By Wendy Lecker
The Kansas Supreme Court has found the State’s most recent school funding formula to be adequate but will retain jurisdiction to make certain the State fully phases in required funding increases through 2023. The Court’s ruling, issued June 14, is the latest decision in Gannon v. State, Kansas’ long-running lawsuit challenging inadequate public education funding.
The Gannon case was filed in 2010, after the State walked away from implementing a funding remedy ordered by the Supreme Court in an earlier case, Montoy v. State. In a 2005 decision in Montoy, the Court threw out the State’s school finance system and ordered reforms to ensure Kansas school children adequate resources to give them a meaningful opportunity to achieve academic standards. The Montoy case ended in 2006, when the Court ruled that new legislation substantially met constitutional requirements.
In 2008, however, before the State fully implemented the Montoy remedy, it began making significant reductions in school funding. The Gannon lawsuit was filed in response.
The Gannon plaintiffs – parents, students and school districts – are represented by attorneys and Kansans Alan Rupe and John Robb. Alan and John, who also handled the Montoy v. State lawsuit, are among the nation’s most experienced plaintiffs’ lawyers in school funding cases.
In its initial Gannon decisions, the Kansas Supreme Court affirmed a lower court’s rulings that the State’s action’s resulted in inadequate and inequitable funding levels and ordered funding reforms.
The plaintiffs were forced to seek relief from the Supreme Court several times after the Legislature and Governor failed to enact the required reforms. In 2018, the Court ruled that additional funds provided by the State addressed funding equity but did not ensure adequate funding levels.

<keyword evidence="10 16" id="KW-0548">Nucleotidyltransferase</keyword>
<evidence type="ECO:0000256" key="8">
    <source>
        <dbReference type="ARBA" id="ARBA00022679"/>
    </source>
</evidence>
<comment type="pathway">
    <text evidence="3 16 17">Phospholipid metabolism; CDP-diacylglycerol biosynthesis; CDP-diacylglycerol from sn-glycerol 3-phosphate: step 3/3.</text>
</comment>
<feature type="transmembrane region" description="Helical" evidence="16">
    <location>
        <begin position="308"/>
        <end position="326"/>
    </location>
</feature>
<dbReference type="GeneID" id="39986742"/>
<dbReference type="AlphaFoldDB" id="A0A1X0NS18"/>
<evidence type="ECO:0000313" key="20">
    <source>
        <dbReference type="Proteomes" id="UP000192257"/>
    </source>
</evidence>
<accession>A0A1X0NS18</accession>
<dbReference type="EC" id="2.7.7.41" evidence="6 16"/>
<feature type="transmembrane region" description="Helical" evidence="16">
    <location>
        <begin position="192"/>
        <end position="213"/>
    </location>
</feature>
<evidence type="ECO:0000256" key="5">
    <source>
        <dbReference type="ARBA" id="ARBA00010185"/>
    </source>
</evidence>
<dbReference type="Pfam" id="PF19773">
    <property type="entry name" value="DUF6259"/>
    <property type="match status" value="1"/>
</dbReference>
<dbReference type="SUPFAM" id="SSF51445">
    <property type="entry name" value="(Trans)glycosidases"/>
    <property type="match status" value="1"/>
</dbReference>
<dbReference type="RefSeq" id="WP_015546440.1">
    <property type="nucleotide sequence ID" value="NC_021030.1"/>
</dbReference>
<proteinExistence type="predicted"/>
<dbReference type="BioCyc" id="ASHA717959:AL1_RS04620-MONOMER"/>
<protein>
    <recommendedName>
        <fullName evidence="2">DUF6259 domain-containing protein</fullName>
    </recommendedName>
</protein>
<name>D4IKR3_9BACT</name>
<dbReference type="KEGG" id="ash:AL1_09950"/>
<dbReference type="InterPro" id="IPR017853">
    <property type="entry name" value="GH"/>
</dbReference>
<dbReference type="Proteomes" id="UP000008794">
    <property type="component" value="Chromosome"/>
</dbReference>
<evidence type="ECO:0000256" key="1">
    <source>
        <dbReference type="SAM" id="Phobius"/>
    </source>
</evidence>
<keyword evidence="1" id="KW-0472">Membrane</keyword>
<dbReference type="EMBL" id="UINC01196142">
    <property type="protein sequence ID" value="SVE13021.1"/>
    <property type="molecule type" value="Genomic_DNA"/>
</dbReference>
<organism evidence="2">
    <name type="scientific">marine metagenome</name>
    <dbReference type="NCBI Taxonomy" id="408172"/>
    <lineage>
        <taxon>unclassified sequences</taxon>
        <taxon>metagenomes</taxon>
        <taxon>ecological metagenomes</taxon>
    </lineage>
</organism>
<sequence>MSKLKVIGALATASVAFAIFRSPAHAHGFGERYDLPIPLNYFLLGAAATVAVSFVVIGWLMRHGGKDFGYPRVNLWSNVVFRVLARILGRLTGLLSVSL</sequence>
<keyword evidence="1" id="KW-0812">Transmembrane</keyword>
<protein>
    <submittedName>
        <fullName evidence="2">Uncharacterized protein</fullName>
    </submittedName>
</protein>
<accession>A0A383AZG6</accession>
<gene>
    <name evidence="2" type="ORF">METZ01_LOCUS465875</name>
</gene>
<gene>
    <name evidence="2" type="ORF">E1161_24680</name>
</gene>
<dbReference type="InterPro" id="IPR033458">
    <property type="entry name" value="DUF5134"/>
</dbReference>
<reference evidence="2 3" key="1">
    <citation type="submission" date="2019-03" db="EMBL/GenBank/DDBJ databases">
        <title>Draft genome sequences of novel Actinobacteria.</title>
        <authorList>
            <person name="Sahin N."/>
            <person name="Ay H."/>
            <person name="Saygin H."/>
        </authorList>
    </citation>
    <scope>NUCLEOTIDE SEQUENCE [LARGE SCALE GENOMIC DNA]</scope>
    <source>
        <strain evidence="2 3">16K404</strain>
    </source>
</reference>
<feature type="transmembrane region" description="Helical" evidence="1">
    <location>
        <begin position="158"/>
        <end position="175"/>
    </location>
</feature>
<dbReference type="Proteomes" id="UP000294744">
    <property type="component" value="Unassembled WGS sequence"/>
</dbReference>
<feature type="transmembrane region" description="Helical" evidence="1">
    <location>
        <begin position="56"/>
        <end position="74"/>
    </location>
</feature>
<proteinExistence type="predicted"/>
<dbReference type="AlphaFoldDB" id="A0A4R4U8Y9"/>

In its June 14 decision, the Court found the State had finally substantially complied with the constitutional requirement for funding adequacy. The Court noted the plaintiffs’ agreement that a $90 million increase was adequate for 2019-20. The Court also found the State provided good faith estimates for inflation to be phased-in through successive year increases through 2023. Most important, the Court is retaining jurisdiction over the Gannon lawsuit to ensure the State follows through with the required funding increases. In a ruling similar to the 2009 New Jersey Supreme Court’s decision in Abbott v. Burke, the Kansas Supreme Court pointed to Kansas’ long-term resistance to providing adequate funding and noted its inherent power and responsibility to enforce judicial remedies, especially those relating to constitutional rights.
The Gannon litigation represents a powerful example of the critical role courts can play in advocacy efforts to ensure states fairly fund public education. The Gannon rulings have safeguarded the constitutional right to education against repeated efforts by the legislative and executive branches to severely reduce Kansas’ investment in the education of the state’s children. No doubt, the Gannon plaintiffs and their experienced counsel will continue their vigilance to make certain lawmakers follow through on the latest court mandate to effectuate the education rights of children across the state.
Wendy Lecker is a Senior Attorney at Education Law Center
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